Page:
News » Whistler

AWARE gets older, wiser

New board pledges to continue course, while refocusing on local projects



For the second year in a row the election to the Association of Whistler Area Residents for the Environment board of directors had more candidates than spaces, with 15 individuals running for 12 spots.

"It’s not a problem we’re used to having, and it’s a nice problem to have," said Brad Kasselman, a six-year member of the board who was selected as AWARE’s new president at the group’s annual general meeting on Thursday, Feb. 3.

The next year will be challenging, says Kasselman, the co-owner and operator of Coast Mountain Photography.

It’s a huge commitment, and Kasselman debated whether he could accept the position. In the end he decided that it was worthwhile.

"I do work full-time, but on the other hand I also believe in this thing called Whistler and want to keep it a pristine resource. I’ve been on the board for six years, and decided it was time to step up and rise to the challenge."

Although the group is already working on several campaigns and projects, there are several areas that Kasselman would like to see AWARE focus on in the next year. The first area is the ongoing development of Olympic venues and legacies, which he believes will require more attention as construction gets underway.

"All of the projects that are supposed to happen will happen this year, or next year or the year after that, but the decisions on those projects are being made right now," said Kasselman.

"(AWARE) needs to engage VANOC in a positive and proactive way to give us some working examples of sustainability, which was a big part of the bid. The people of Whistler should know everything that’s being said and being planned right now, because we’re going to be the ones affected at the end of the day."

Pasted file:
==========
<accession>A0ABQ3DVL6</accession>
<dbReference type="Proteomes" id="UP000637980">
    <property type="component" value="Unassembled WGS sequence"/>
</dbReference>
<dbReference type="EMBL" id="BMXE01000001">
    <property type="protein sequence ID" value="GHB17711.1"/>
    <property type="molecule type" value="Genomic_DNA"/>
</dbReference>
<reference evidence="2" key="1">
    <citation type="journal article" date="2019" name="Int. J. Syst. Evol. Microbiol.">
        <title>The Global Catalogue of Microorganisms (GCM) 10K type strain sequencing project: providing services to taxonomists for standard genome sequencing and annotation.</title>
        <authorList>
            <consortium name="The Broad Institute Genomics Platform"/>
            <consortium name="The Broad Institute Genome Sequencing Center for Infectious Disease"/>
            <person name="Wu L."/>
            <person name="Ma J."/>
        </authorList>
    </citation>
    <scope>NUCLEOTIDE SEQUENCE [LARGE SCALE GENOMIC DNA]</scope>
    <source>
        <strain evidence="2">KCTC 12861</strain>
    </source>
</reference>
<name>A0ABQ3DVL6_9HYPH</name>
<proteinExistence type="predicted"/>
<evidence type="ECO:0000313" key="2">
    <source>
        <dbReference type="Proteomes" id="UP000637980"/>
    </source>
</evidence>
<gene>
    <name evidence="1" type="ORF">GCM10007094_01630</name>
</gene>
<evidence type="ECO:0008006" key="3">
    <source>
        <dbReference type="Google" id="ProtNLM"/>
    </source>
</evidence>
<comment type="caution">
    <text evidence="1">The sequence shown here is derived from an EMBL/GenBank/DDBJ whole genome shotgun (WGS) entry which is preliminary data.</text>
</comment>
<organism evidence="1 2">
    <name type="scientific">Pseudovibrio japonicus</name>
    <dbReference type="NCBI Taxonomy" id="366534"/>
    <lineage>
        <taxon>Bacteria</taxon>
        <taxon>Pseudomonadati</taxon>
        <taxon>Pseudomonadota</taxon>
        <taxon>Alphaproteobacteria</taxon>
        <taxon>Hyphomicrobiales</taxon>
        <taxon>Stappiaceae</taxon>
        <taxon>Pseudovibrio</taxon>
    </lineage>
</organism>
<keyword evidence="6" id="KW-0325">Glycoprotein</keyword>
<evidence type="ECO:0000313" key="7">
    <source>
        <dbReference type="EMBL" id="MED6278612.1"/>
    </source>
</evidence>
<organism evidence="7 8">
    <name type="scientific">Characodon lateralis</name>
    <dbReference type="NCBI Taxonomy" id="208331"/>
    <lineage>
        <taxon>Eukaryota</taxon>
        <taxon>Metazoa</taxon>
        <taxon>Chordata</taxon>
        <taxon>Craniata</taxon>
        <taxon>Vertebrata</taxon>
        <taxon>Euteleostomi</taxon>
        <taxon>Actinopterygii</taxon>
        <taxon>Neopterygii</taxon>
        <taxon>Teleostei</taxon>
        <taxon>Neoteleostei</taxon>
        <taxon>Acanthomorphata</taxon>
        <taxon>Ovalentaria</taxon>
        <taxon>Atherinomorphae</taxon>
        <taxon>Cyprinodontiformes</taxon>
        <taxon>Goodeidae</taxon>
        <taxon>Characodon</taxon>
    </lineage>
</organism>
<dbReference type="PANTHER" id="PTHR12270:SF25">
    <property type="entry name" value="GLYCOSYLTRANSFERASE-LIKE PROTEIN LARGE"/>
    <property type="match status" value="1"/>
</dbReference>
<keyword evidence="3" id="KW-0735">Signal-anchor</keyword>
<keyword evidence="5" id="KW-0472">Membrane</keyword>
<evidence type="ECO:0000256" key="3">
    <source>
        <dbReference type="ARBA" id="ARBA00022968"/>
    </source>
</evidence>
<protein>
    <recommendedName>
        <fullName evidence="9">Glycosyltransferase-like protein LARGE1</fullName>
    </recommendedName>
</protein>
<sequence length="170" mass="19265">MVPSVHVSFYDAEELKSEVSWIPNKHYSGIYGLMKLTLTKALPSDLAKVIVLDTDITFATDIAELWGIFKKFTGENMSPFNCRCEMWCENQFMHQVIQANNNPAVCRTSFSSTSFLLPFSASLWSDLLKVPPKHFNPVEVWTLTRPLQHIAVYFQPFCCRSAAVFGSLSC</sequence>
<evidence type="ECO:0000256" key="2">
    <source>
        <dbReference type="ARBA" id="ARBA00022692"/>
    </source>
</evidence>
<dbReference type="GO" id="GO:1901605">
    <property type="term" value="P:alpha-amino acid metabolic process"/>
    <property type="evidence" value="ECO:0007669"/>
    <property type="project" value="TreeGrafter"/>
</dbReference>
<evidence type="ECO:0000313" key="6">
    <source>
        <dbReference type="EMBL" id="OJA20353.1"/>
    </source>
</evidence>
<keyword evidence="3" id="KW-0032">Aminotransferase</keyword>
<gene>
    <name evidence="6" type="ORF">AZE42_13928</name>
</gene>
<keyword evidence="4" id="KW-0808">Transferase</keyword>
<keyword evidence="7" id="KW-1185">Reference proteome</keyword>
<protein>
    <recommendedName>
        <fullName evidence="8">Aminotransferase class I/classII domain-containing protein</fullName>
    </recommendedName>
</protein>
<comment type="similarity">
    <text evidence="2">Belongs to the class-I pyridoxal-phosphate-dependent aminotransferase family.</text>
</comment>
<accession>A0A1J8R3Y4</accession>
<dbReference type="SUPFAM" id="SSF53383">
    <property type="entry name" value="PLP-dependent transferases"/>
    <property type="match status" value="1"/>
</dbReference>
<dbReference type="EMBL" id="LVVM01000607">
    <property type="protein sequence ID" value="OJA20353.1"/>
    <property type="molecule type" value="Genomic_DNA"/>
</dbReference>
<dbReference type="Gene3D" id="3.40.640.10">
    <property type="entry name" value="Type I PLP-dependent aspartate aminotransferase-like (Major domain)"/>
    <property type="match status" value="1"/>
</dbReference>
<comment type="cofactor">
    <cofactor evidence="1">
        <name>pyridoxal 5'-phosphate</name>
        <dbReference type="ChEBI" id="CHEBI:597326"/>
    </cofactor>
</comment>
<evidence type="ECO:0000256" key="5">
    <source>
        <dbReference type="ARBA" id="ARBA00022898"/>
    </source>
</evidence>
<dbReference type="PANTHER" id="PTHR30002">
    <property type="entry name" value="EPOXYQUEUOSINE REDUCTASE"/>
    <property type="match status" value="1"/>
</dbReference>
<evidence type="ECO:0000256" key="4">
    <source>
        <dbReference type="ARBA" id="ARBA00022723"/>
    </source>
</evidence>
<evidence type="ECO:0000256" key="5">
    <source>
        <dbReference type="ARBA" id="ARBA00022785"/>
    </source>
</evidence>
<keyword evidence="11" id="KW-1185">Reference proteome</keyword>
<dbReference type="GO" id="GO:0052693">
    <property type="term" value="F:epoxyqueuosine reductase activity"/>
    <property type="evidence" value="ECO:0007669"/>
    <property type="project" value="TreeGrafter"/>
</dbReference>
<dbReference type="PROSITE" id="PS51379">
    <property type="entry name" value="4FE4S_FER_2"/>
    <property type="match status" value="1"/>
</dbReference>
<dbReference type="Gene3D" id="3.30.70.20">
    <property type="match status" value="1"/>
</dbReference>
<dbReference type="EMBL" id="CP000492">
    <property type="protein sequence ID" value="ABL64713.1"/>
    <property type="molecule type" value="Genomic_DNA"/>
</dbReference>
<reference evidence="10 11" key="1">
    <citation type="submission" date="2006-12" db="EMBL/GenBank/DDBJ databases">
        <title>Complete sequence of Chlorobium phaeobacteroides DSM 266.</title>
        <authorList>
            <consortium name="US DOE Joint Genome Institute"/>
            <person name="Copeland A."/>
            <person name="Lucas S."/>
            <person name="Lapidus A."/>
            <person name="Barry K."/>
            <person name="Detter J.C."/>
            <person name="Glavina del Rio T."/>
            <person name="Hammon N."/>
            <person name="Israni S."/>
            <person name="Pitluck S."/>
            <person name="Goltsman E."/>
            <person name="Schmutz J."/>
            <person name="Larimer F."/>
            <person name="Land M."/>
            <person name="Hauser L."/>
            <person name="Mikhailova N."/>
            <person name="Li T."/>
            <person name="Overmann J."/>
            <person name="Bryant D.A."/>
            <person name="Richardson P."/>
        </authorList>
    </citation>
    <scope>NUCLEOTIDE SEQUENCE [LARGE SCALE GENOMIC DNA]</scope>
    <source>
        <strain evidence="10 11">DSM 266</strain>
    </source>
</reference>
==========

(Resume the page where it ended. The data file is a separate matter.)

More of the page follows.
Although the Sea to Sky LRMP process has wrapped up and participants are waiting for the provincial government to address the recommendations, the process has revealed another area of concern for AWARE – the lack of a regional policy for Independent Power Projects (IPPs) in the Sea to Sky corridor.

"The LRMP participants, municipal governments and even our regional government the SLRD (Squamish-Lillooet Regional District), as well as the general public, have recognized the need for, and have called for, a regional IPP strategy," said Kasselman. "We fully support the concept of greener power but the unplanned, free-for-all attitude that exists currently can only damage this emerging industry.

"It’s not an issue we went looking for, it came to us and it’s really too big to ignore."

In 2005 AWARE will also continue to advocate for OWL, Our Wilderness Legacy, a proposal that would see most of the upper Soo Valley protected from resource extraction and development. VANOC does not currently recognize the proposal, but the provincial government will evaluate it as part of the Sea to Sky LRMP recommendations.